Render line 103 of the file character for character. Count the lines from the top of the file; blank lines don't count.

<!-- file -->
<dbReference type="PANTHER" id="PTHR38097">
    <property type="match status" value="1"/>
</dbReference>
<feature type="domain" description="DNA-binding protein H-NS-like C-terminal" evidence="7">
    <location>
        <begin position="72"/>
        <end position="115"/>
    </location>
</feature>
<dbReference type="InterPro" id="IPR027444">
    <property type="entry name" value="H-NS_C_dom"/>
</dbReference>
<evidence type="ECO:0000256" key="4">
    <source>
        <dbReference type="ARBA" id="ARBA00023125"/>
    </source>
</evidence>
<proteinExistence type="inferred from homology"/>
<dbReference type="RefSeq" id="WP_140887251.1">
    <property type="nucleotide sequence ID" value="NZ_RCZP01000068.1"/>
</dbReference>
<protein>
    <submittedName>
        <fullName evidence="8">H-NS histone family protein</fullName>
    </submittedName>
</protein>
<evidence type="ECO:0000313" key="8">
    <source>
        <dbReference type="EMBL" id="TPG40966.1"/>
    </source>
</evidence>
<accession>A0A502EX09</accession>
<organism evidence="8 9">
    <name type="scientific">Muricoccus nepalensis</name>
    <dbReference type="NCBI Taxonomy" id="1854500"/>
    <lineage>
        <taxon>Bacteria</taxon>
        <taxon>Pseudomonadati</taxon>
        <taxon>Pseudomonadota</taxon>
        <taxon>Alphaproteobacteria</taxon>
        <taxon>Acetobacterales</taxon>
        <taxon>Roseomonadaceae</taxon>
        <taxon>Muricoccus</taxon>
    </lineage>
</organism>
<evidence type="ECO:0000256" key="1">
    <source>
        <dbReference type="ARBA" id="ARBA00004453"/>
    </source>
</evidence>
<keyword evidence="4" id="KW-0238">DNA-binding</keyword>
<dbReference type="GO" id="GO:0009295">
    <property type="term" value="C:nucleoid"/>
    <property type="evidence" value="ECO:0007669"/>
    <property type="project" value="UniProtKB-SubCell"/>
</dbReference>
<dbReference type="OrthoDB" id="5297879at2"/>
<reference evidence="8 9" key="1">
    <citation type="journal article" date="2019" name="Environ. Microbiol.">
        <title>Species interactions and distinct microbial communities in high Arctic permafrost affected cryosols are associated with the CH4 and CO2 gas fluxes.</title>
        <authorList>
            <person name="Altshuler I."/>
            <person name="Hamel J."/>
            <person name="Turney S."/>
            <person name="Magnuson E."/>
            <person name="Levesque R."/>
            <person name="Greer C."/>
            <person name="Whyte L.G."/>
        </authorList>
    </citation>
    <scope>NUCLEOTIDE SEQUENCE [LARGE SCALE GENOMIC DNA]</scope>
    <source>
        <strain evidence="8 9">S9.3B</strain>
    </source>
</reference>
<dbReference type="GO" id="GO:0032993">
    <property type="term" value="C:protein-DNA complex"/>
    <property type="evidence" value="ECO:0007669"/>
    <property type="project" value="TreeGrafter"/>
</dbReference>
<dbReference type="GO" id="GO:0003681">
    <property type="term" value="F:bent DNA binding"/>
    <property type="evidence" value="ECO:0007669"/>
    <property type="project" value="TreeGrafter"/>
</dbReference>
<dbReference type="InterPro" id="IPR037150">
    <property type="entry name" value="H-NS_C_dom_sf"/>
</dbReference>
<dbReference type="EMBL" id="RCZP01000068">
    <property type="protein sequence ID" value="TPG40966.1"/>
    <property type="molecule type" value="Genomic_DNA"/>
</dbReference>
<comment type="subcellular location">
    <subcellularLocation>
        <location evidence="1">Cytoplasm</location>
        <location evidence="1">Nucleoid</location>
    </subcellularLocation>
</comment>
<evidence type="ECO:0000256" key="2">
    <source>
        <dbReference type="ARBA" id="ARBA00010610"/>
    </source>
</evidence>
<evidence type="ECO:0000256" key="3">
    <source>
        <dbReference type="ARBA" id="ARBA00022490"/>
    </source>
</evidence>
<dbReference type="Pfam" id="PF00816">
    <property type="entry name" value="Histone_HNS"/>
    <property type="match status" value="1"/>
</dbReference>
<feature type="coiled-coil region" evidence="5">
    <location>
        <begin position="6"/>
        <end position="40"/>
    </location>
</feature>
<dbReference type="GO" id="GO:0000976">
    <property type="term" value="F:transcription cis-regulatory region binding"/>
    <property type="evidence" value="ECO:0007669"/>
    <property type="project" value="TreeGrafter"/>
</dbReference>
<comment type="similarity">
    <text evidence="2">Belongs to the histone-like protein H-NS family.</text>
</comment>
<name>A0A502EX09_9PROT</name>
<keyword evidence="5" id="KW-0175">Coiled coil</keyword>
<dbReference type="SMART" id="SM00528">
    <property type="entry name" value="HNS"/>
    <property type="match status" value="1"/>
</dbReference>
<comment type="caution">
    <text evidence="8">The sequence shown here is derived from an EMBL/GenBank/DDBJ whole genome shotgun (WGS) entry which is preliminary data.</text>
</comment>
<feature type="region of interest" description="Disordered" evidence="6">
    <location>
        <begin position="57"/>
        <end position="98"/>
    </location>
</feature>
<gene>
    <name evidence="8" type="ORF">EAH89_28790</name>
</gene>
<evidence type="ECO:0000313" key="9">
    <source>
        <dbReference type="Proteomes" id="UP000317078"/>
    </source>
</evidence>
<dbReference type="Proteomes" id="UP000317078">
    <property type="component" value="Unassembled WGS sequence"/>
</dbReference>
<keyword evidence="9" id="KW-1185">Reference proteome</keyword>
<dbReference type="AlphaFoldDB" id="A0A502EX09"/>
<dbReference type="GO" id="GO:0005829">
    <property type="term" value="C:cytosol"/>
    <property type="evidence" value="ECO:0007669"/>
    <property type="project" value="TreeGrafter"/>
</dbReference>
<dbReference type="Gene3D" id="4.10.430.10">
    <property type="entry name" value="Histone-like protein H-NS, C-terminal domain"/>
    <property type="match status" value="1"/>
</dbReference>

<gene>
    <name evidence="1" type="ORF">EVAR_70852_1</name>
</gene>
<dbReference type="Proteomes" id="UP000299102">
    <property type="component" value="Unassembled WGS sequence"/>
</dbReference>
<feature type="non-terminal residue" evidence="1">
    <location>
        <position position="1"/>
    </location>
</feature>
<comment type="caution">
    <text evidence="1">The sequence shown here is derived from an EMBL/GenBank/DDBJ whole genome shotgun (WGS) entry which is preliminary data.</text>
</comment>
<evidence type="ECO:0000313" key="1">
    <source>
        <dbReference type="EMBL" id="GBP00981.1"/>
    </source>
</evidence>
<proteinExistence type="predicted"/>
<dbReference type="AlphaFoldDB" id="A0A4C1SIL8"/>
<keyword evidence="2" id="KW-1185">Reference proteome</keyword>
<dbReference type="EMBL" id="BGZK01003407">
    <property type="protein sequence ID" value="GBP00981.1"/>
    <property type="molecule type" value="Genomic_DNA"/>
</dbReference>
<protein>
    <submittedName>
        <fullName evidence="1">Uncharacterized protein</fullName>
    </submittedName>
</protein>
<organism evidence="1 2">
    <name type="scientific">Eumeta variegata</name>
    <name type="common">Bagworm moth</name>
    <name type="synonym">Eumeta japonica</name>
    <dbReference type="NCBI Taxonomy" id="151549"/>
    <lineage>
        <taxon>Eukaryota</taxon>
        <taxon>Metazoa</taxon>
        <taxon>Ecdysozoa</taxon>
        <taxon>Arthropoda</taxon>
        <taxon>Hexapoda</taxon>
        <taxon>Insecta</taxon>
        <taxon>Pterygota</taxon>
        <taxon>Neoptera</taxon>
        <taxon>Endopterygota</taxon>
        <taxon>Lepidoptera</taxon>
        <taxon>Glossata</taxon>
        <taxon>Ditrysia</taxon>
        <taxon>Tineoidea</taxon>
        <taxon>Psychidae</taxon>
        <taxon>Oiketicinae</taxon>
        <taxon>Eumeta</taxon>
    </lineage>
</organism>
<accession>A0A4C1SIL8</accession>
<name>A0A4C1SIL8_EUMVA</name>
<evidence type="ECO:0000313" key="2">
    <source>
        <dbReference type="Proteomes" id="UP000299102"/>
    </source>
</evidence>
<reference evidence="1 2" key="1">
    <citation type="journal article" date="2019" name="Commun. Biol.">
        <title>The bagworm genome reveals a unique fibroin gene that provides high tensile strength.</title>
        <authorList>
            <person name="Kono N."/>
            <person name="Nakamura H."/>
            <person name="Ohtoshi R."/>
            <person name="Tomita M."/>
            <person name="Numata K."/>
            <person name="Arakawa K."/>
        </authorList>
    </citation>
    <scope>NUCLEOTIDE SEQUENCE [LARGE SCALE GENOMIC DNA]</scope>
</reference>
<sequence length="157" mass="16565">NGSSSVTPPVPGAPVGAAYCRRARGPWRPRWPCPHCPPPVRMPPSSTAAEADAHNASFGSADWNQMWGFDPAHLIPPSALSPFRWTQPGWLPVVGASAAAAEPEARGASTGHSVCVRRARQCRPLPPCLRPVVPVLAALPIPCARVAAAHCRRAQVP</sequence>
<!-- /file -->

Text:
</evidence>